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News from the Director

July 3, 2003

This updates the main Stogner article which appears next to this one on the home page of the Website. The Attorney General responded immediately to the Motion for Summary Reversal by saying: (1) they did not oppose the motion; (2) they waive oral argument; and (3) they stipulate, if the court grants the motion, to immediate issuance of the remittitur.

The Court of Appeal (Division 5) then immediately granted the motion and issued the remittitur.

Thus, a Motion for Summary Reversal is clearly an effective method for raising the Stogner issue, provided:

(1) All the counts of conviction were time-barred as of January 1, 1994 when section 803(g) was enacted. (This usually means that the offense had to be before January 1, 1988, since most of the sex offenses covered by 803(g) had a 6-year statute of limitations; however, you should check your specific case.) If you have a mixed case, with some convictions timely or unrelated to 803(g), you would not be entitled to summary reversal.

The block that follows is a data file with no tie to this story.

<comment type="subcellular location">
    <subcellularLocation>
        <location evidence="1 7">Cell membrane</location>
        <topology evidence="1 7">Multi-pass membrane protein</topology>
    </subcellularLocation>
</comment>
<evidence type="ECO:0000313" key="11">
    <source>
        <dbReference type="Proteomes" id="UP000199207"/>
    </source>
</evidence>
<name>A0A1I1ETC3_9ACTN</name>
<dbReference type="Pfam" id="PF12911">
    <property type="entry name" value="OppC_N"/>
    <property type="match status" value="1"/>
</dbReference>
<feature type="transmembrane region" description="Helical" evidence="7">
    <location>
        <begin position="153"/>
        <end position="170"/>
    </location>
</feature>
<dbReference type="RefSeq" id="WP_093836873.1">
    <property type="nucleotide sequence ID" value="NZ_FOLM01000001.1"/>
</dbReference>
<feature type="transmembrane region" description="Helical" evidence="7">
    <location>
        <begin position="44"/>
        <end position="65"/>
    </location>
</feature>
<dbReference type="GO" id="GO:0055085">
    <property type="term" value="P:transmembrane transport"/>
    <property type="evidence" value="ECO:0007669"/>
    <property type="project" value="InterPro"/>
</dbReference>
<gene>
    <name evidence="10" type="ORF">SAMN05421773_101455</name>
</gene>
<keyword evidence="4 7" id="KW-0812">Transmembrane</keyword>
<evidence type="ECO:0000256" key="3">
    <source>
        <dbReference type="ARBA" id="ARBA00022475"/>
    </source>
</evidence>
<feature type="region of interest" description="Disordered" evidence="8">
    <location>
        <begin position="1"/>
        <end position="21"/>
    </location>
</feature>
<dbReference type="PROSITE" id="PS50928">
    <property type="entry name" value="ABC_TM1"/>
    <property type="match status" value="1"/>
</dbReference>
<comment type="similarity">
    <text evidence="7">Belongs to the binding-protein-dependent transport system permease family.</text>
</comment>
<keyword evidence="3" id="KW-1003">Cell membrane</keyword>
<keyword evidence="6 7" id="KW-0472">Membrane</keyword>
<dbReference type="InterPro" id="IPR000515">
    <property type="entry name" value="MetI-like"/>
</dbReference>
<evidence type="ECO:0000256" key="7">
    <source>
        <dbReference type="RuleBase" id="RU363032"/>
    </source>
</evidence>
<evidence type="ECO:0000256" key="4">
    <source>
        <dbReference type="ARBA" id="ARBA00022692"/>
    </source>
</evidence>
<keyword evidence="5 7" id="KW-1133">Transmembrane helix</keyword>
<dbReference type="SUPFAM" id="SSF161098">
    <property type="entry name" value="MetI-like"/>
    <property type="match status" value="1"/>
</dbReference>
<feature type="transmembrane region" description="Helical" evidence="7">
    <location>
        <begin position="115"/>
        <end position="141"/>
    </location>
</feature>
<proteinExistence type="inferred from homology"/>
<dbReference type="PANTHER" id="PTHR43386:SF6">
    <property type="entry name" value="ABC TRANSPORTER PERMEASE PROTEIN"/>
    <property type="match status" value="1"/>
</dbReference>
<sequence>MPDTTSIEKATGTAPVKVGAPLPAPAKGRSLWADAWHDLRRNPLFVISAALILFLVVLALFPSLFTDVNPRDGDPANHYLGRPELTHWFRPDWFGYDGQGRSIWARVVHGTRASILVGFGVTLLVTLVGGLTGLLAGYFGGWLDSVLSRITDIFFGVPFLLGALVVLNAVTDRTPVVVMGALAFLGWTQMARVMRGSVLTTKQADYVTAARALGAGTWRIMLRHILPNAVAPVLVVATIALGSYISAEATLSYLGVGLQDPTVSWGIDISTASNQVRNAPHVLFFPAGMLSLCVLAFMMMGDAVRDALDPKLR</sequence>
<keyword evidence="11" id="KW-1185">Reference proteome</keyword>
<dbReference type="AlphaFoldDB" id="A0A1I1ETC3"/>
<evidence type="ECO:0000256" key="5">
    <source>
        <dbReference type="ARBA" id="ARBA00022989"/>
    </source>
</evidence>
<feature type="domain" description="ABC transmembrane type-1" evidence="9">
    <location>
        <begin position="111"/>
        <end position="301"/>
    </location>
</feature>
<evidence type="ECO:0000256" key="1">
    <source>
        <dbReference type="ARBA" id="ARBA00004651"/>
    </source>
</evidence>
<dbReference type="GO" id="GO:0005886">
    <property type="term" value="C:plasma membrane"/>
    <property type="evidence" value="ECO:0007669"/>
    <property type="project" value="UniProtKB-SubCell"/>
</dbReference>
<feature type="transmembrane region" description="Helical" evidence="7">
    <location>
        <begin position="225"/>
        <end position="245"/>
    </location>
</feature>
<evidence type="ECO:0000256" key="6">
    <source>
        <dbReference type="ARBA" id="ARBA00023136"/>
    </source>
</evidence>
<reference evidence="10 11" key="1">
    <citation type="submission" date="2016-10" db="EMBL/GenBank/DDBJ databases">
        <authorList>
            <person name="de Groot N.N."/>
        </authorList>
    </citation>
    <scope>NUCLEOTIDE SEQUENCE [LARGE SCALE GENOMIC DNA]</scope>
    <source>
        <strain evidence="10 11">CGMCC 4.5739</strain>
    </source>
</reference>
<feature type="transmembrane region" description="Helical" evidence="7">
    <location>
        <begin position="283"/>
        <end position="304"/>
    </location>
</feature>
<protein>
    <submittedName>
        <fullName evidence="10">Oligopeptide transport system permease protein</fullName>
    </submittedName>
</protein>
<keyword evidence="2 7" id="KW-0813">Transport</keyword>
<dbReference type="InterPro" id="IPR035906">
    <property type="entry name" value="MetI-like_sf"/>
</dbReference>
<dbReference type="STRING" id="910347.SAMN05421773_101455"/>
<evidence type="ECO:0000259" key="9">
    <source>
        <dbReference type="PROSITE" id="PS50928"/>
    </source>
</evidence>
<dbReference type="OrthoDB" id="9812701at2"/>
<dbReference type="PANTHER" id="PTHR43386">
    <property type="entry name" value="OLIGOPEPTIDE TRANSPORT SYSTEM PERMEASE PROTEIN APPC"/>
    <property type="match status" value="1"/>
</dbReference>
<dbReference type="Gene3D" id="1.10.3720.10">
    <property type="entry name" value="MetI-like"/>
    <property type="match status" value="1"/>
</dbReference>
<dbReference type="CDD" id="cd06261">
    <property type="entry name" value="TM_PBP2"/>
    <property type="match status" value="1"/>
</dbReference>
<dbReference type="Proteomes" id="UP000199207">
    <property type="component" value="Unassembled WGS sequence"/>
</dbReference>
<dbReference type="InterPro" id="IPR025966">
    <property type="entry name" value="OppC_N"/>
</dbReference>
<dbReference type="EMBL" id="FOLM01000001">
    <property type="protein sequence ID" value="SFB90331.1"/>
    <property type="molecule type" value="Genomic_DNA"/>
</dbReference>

(2) As noted in the main Stogner article, this motion probably would not work in a guilty plea case, since there would be no certificate of probable cause. In that situation, we recommend a habeas writ in Superior Court as the best likely method.


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